The start of the new tax year brought significant changes to legislation. It is also P11D season: these need to be completed soon.
Increasing minimum wage
From April 2019, the National Minimum Wage (NMW) and the National Living Wage (NLW) rates increased.
From 1 April 2019, the hourly rates of pay are as follows:
|16 and 17||£4.35|
|18 – 20||£6.15|
|21 – 24||£7.70|
|NLW – 25 and over||£8.21|
*Under 19, or 19 and over in the first year of their apprenticeship
In the 2019 Spring Statement, Chancellor Philip Hammond announced that Professor Arindrajit Dube will undertake a review of the latest international evidence on the impact of minimum wages, to inform future NLW policy after 2020.
From 6 April 2019, changes to payslips take effect. All workers have the right to a payslip, no matter whether they are employees with a regular monthly salary or workers on a variable or zero-hour contract. In addition, more information needs to be shown on the payslip, including the number of hours a person has worked; the type of work they have done; and the rate of pay for the different types of work they do.
Don’t forget, P60 forms, which summarise the pay for the year, need to be issued to employees by 31 May 2019.
You should start preparing to file your forms P11D for the tax year 2018/19. These need to be filed by 6 July 2019, and the Class 1A national insurance contributions (NICs) payable need to be paid by 19 July, or 22 July if you pay online. Late filing and payment will incur a penalty and interest, respectively.
Payrolled benefits-in-kind (BIK) do not need to be reported on forms P11D, although Class 1A NICs are reportable via form P11Db and payable as detailed above. If you decide you want to payroll BIK in the future, you need to register online by the 5 April before the start of the new tax year for which you will be payrolling.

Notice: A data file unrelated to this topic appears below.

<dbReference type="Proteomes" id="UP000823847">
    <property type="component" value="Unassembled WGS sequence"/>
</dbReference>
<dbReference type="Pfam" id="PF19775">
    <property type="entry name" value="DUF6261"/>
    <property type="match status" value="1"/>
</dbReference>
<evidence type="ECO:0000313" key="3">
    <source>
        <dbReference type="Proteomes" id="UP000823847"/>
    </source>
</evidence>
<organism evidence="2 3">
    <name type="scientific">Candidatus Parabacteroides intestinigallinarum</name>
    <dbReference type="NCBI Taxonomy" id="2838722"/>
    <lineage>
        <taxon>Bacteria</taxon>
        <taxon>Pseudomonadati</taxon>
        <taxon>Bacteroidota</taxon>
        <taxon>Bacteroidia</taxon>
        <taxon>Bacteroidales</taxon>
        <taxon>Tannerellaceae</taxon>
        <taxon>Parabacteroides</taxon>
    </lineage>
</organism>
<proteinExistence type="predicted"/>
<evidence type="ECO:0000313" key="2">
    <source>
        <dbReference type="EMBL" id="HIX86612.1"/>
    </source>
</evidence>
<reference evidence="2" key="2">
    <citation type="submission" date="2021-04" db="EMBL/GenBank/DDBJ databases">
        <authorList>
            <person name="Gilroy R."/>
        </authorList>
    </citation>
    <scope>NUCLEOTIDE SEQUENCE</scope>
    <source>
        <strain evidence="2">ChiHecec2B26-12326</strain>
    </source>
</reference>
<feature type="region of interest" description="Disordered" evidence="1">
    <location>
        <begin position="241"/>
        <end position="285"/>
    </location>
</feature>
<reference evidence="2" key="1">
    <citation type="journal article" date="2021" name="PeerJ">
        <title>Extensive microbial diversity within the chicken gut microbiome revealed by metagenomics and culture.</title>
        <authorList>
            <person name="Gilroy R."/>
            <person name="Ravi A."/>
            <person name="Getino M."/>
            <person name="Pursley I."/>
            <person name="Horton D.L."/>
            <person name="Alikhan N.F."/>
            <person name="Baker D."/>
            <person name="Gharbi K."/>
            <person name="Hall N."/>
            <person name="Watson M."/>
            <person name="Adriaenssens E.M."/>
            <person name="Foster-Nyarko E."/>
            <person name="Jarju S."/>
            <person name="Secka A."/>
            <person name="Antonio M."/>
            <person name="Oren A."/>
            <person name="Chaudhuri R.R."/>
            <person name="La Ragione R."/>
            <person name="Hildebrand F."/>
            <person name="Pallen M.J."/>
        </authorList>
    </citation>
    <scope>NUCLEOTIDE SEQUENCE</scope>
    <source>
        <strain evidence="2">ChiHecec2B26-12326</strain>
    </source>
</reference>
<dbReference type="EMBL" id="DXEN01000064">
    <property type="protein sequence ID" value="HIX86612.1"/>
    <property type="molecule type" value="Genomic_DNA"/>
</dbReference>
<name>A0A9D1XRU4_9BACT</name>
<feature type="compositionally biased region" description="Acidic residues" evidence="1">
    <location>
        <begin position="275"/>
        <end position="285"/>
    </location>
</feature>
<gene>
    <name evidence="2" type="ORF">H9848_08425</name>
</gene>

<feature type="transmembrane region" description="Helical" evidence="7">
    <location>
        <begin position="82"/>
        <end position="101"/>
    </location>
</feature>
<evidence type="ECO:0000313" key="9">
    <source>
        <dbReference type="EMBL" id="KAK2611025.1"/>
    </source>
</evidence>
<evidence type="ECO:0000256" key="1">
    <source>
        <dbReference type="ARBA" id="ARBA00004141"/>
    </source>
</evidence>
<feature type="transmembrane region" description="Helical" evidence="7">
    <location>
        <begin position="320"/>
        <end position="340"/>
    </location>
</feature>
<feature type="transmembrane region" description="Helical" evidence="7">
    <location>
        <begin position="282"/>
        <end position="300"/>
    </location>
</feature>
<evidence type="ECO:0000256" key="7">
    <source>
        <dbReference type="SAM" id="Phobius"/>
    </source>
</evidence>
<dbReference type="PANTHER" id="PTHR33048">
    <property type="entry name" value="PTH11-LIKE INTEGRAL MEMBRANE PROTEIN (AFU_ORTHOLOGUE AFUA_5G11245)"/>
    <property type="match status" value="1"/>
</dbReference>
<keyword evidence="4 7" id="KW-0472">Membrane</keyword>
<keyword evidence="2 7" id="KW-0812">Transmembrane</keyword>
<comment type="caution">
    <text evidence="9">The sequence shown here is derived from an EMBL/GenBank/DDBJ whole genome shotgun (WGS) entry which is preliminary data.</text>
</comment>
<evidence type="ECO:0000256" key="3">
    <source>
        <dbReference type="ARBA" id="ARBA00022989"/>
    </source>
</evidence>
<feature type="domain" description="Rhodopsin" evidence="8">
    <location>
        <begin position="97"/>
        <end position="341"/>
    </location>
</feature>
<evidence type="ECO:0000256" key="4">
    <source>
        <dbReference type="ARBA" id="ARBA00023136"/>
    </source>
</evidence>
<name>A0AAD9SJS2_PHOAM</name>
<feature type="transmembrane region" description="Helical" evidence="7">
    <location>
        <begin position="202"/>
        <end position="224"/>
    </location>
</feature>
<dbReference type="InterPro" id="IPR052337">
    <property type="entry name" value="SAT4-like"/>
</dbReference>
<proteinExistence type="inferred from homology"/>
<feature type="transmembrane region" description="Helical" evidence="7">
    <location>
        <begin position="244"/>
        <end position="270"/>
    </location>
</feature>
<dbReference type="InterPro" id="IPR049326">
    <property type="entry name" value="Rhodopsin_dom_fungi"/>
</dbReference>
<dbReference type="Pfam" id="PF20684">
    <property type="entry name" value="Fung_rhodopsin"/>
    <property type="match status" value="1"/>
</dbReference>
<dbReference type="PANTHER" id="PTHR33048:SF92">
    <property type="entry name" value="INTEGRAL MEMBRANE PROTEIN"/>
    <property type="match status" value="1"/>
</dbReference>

Changes to car, van and charging point benefits
Out of all the BIK available, company cars can be one of the more complicated ones to understand. Here we outline some of the increases to benefits that you need to be aware of.
Cars – a BIK charge is based on the list price of the vehicle, multiplied by a percentage linked to the car’s CO2 emissions. These percentages have increased by 3% for 2019/20. The supplement for diesel cars remains at 4%. This applies to all diesel cars (unless the car is registered on or after 1 September 2017 and meets the Euro 6d emissions standard), but the maximum is capped at 37%. There is no change to the current position that the diesel supplement does not apply to hybrid cars.
The fuel benefit charge multiplier for a car is £24,100 in 2019/20 (£23,400 in 2018/19).
Vans – there have been increases in the benefit charge and the fuel benefit charge. For 2019/20, the flat rate for private use of a van is £3,430 (£3,350 in 2018/19). The van fuel benefit is £655 in 2019/20 (£633 in 2018/19). No BIK arises where the ‘restricted private use’ condition is met.
Charging electric cars – employees who charge their own vehicles using an employer-provided charging point do not incur a BIK charge from 6 April 2018, and therefore this does not need reporting on forms P11D. Employees provided with a purely electric company car can be paid 4p per mile for business journeys.
If you require further help in regard to payroll, reporting benefits-in-kind or submitting P11Ds, please contact us.
Please note: This article is a commentary on general principles and should not be interpreted as advice for your specific situation.